La Fée Carabosse: The Shaun McGill Story
Photo courtesy Kathleen McGill
"To me, Shaun's great beauty came from inside. He was everything a parent could want and hope for. He showed a tremendous strength, helped me see other ways of life and not to be judgemental and showed us all what true love was. Not once did I ever hear him complain and all he asked for was laughter and smiles, not sad faces. I know I'm stronger because of him and I try to be a better person because of him. I always enjoyed watching him skate." - Kathleen McGill
Shaun appearing as Carabosse in "Sleeping Beauty On Ice"
McGill passed away on March 23, 1991 at the age of thirty, leaving behind his parents, partner, two brothers and coaches Jack Raffleur, Louis Stong, Bruce Lennie and Mrs. Ellen Burka. An ailing John Curry wrote, "hard to believe that one so full of energy and spark should be dead". Nathan Birch recalled him as "one of the most inventive, artistic skaters of all time, and he really inspired younger skaters to push the envelope a bit and be more experimental." His former competitor Gordon Forbes recalled him as "a wild man; sad but funny, and incredibly talented." In a December 13, 1992 interview with the Calgary Herald, his mother Kathleen said that she hoped his legacy would live on and that "when people think of Shaun and Brian [Pockar] and Rob [McCall] and Dennis [Coi], I hope they forget AIDS and remember them for what they did for skating and for other people. They never did anything to make us ashamed. We`re very proud of them."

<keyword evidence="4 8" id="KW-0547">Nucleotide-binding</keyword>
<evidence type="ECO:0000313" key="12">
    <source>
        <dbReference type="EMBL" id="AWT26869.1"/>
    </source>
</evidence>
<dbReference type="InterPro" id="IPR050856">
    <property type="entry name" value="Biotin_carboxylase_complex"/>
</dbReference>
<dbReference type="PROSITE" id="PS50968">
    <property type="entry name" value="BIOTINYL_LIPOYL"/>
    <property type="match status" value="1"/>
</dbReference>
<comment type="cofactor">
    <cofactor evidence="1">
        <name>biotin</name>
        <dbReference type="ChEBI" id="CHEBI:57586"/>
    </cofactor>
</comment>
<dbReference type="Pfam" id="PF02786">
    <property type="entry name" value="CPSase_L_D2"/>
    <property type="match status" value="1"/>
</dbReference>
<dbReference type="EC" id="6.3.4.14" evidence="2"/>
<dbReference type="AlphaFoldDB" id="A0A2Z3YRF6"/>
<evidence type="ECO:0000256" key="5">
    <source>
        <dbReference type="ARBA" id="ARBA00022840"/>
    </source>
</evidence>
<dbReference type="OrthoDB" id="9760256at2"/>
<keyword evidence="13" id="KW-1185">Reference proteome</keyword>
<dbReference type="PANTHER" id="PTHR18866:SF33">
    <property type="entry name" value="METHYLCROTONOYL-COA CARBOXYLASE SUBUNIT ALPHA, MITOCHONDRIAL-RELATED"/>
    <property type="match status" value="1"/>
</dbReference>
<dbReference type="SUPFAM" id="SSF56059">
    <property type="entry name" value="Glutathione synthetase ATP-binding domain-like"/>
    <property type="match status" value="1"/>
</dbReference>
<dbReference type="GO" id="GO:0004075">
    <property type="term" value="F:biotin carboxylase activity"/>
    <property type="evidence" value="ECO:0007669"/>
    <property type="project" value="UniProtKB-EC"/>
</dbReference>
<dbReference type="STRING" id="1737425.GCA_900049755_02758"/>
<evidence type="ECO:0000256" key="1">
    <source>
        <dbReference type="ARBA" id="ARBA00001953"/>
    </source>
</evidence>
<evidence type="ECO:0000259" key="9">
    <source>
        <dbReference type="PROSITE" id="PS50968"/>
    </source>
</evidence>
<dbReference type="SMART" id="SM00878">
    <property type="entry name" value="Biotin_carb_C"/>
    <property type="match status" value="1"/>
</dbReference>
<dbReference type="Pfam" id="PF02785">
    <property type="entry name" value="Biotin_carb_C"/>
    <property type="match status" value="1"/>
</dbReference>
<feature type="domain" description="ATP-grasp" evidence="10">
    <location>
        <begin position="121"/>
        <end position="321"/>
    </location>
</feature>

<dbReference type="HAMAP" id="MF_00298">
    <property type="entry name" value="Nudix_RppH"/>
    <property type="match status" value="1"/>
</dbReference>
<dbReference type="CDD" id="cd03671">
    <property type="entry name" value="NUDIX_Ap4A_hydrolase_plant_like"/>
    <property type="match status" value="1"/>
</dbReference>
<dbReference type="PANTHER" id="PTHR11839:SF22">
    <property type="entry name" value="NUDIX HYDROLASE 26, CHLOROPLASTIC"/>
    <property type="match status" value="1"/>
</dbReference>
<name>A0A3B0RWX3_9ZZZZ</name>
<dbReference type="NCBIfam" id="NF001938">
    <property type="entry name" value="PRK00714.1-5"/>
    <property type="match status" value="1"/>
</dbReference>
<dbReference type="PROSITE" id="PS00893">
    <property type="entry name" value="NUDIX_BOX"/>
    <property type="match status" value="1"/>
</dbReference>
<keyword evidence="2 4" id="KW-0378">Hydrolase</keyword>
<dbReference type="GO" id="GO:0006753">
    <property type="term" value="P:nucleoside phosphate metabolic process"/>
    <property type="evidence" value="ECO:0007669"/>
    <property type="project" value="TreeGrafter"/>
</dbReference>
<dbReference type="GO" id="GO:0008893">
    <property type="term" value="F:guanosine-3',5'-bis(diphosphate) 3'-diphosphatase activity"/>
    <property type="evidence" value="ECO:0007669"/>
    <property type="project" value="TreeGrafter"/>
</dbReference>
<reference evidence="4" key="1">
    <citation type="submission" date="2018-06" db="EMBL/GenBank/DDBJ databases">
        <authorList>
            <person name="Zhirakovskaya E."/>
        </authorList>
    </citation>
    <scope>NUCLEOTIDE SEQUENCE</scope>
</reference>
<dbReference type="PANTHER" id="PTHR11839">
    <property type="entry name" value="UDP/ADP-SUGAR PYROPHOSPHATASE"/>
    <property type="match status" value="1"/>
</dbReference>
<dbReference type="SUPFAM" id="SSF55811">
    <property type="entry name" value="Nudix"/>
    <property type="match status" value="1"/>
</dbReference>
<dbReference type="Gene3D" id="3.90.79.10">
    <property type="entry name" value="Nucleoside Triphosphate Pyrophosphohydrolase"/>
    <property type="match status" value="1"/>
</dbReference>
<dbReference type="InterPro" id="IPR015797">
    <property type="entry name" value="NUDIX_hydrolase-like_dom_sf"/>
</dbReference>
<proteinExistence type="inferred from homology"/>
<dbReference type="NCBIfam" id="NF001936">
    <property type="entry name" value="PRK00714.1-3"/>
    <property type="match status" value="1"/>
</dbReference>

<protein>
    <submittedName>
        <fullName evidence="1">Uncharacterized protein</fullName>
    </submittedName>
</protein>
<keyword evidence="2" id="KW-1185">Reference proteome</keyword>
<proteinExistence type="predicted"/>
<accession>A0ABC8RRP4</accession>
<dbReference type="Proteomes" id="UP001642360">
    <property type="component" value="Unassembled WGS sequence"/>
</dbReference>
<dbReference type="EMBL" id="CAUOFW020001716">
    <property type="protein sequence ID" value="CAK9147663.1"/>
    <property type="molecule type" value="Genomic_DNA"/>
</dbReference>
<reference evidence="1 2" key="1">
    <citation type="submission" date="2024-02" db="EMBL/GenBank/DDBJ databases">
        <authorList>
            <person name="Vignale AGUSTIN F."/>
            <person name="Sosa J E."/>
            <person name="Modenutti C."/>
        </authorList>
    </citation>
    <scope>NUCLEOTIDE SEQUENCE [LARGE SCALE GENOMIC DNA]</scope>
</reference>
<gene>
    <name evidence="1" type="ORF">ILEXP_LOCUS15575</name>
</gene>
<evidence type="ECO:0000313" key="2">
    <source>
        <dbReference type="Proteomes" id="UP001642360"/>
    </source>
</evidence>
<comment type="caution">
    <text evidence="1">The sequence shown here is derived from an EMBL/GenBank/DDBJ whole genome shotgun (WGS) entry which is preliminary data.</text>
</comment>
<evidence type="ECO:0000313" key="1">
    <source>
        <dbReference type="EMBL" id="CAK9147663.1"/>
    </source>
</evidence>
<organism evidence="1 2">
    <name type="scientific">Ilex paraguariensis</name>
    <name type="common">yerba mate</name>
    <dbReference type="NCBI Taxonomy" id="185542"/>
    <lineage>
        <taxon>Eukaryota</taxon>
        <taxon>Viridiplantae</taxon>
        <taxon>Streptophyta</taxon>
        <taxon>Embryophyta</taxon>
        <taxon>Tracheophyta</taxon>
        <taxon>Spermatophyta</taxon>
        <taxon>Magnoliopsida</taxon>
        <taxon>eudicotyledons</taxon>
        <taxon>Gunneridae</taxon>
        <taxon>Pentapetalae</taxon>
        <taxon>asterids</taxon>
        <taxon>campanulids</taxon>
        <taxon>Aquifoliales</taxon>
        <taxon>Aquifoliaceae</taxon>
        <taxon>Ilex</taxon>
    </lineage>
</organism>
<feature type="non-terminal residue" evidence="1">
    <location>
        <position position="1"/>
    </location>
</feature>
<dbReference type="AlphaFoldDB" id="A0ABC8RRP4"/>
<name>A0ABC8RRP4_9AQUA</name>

I never met Shaun McGill. I was eight years old when he passed away. However, as a young gay man who grew up skating in Canada in the era of Elvis Stojko pumping out quads yet looking to the Toller Cranston's of skating - the artists - as who I wanted to emulate, I can't help but personally feel some connection to Shaun McGill's story. I would have loved to have met him!
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